CUMBERLAND, Maine — Deer ticks that carry Lyme disease are rebounding in coastal Maine and inland areas after falling flat this summer. The lingering drought helped put a dent in cases of the disease and other tick-borne illnesses.
This year, 64 cases of Lyme have been reported to the Maine CDC compared to just over 2,000 in 2019.
Cases of Anaplasmosis are down a little more than half at 385 this year compared to last year.
But periods of wet weather and fluctuating temperatures this fall triggered a big surge in tick activity and that means people and their pets continue to be at risk.
Like many Mainers, Chris Philbrook and his daughter Lilly are spending more time outdoors during the pandemic.
But this family never lets its guard down when it comes to protecting themselves against deer ticks that carry Lyme disease. Philbrook was bitten by a deer tick more than a decade ago. That led to a condition called Bell's Palsy. The muscles on the left side of his face became weak and partially paralyzed. Part of his face still has no feeling, so he has a warning for folks heading outdoors.
"They really need to be thinking seriously about this every time they go outside. It can change your life in an instant," Philbrook, a tick-borne illness survivor said.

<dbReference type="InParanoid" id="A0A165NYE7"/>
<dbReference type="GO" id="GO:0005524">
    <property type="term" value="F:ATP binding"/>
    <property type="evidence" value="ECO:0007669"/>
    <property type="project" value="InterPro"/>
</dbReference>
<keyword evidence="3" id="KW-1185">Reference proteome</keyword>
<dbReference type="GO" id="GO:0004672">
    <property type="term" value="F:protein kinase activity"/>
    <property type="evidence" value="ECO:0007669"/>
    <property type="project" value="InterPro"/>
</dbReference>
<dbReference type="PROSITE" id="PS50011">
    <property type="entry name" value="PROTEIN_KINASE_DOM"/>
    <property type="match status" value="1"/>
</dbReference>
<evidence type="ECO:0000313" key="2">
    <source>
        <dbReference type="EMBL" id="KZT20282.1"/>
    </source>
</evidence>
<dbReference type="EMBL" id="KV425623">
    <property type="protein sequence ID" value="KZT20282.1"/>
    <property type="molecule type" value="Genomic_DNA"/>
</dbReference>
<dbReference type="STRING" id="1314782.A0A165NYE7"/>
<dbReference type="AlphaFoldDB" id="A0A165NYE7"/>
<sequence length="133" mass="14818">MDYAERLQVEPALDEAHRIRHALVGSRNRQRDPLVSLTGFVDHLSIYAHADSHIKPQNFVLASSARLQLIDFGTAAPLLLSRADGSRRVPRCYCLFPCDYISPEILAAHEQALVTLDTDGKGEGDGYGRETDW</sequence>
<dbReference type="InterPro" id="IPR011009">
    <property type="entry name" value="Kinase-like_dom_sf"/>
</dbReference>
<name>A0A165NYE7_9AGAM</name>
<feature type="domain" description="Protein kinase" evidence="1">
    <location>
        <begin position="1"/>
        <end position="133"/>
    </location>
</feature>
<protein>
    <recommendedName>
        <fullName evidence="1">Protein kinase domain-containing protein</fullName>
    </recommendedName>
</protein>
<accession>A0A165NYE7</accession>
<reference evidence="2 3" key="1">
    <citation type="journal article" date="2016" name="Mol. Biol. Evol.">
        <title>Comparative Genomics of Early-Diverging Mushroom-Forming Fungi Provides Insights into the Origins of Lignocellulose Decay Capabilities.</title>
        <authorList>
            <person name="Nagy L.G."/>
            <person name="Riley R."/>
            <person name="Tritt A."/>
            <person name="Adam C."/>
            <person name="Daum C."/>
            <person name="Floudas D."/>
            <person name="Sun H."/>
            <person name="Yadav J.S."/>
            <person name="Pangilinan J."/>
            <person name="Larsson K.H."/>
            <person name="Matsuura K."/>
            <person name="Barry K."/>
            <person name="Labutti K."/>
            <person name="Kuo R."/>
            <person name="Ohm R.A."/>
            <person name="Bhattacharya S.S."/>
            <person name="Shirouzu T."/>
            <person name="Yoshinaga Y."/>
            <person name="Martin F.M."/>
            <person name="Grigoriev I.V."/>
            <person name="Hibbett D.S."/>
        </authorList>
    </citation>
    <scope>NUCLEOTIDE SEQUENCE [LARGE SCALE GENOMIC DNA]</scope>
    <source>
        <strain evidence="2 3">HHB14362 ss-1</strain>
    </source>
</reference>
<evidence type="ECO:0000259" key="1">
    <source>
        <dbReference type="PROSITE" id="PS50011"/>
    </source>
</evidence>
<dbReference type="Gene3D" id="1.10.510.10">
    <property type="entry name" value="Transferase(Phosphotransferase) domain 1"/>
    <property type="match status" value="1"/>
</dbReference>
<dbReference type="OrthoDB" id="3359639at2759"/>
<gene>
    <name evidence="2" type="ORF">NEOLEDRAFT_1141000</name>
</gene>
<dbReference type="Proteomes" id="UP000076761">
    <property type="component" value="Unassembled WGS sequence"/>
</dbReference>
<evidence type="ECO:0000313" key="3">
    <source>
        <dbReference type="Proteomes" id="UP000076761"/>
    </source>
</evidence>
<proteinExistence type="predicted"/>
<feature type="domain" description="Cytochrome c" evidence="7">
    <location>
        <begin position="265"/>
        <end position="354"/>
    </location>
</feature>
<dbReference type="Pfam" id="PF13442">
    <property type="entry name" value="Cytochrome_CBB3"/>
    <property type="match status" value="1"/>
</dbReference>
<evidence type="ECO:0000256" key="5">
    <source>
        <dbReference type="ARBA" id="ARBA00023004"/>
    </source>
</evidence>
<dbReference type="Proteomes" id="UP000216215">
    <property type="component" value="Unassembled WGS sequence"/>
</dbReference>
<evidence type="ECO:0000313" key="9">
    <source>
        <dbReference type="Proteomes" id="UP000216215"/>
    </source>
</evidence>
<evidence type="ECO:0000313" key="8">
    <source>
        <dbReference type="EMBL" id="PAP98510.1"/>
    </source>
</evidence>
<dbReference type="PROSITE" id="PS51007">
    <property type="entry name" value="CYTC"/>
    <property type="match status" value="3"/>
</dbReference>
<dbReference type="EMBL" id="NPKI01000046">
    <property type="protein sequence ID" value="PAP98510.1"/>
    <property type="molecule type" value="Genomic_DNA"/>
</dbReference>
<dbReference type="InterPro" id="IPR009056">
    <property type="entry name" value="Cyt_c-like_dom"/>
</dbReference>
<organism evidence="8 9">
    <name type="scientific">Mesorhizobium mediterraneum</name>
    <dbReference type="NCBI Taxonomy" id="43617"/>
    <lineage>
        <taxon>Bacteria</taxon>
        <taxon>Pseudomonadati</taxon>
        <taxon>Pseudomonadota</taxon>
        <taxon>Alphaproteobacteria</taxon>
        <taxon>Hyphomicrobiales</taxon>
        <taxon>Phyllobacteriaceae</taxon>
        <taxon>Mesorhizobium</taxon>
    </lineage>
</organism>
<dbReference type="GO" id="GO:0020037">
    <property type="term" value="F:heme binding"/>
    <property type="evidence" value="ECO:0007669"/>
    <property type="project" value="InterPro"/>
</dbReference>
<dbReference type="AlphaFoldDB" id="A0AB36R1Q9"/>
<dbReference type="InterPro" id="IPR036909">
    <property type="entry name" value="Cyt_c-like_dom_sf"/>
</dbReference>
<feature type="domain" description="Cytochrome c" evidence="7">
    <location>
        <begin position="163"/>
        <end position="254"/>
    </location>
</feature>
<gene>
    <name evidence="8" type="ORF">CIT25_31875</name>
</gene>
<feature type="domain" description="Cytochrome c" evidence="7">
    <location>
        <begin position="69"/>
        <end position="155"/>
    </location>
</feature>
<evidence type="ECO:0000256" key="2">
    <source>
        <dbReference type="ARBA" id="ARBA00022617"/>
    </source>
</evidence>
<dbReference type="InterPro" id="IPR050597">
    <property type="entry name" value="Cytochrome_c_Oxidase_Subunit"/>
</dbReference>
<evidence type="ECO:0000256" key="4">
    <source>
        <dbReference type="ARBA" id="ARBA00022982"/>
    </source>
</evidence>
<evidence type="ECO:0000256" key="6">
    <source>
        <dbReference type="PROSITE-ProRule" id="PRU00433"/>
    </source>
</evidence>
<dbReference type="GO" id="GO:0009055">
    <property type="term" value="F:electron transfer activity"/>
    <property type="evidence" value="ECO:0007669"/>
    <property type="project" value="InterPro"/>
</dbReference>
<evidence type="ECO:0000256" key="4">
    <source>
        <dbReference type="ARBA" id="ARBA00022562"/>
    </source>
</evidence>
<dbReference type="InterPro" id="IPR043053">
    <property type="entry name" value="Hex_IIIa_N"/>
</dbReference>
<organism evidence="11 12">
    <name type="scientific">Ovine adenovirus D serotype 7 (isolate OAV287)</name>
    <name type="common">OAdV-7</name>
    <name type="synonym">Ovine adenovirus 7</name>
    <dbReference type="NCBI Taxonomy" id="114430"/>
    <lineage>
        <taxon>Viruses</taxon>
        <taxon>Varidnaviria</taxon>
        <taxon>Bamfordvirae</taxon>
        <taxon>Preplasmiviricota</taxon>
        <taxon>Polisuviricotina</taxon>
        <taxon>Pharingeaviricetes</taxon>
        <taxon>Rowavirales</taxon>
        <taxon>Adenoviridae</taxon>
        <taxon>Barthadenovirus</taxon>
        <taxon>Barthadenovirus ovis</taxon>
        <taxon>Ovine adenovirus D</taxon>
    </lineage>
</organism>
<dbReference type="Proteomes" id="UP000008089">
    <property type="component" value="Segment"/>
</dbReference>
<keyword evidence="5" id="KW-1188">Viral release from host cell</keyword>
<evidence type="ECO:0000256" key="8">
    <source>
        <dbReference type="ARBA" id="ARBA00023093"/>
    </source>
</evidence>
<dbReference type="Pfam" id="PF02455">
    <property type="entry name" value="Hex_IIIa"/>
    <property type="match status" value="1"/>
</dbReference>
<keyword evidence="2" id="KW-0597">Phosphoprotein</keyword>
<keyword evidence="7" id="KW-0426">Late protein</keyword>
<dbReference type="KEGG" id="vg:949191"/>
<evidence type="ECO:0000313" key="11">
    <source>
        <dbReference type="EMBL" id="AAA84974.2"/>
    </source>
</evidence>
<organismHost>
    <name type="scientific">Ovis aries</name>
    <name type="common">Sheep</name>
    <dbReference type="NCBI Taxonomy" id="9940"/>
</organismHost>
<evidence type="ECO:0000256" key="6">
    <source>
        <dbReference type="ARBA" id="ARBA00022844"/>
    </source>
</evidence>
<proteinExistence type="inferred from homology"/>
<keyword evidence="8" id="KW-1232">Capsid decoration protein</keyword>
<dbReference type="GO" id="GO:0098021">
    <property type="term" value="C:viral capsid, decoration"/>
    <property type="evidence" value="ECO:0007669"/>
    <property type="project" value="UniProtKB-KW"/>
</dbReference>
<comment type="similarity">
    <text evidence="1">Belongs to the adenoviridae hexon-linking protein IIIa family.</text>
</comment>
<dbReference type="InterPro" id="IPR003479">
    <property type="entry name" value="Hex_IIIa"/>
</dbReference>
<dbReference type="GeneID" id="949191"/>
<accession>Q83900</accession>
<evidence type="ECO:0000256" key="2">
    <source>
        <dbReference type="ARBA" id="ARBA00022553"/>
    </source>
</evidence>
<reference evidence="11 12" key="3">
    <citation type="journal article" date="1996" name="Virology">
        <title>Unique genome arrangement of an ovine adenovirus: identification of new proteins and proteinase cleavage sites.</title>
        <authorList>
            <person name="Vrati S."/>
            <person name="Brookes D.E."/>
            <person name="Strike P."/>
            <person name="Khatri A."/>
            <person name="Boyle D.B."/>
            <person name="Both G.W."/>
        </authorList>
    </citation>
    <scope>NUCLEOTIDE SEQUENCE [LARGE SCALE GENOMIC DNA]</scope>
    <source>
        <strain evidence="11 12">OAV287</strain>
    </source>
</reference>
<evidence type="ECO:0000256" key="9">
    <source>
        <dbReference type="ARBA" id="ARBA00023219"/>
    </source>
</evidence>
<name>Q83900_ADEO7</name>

Drought conditions this summer and early fall resulted in tick populations in Maine to be far less active. That led to a drop in tick samples at the Maine Cooperative Tick Lab in Orono. But more recent warm and wet conditions caused the number to rebound in October and November, higher than the same period in 2019.
And just recently -- a new record.
"We actually just received over 100 on Monday alone, which is our highest one-day total in either of the two years we have been collecting ticks for testing," Dill of the Maine Cooperative Tick Lab said.
So far this year, 37 percent of the ticks collected by the lab have tested positive for Lyme disease.
Chuck Lubelczyk, is a Vector Ecologist at Maine Medical Center's Research Institute. He and other researchers are collecting tick samples from all of Maine's 16 counties. He says ticks can adapt to fluctuating temperatures which allows them to survive a gradual drop below 32 degrees.
"They actually have a type of anti-freeze in their system which kicks in as it starts to get cold. That antifreeze kicks in and prevents them from freezing," Lubelczyk said.
Another concern: the majority of the people who sent in tick samples didn't use precautions including wearing protective clothing or repellent. Even as temperatures drop, ticks can be active year-round, so protect yourself and your pets while outdoors.
Information on real-time data on cases of Lyme disease and tick-borne illness from the Maine CDC can be found here.
For information on tick-borne illness and prevention from the CDC, click here.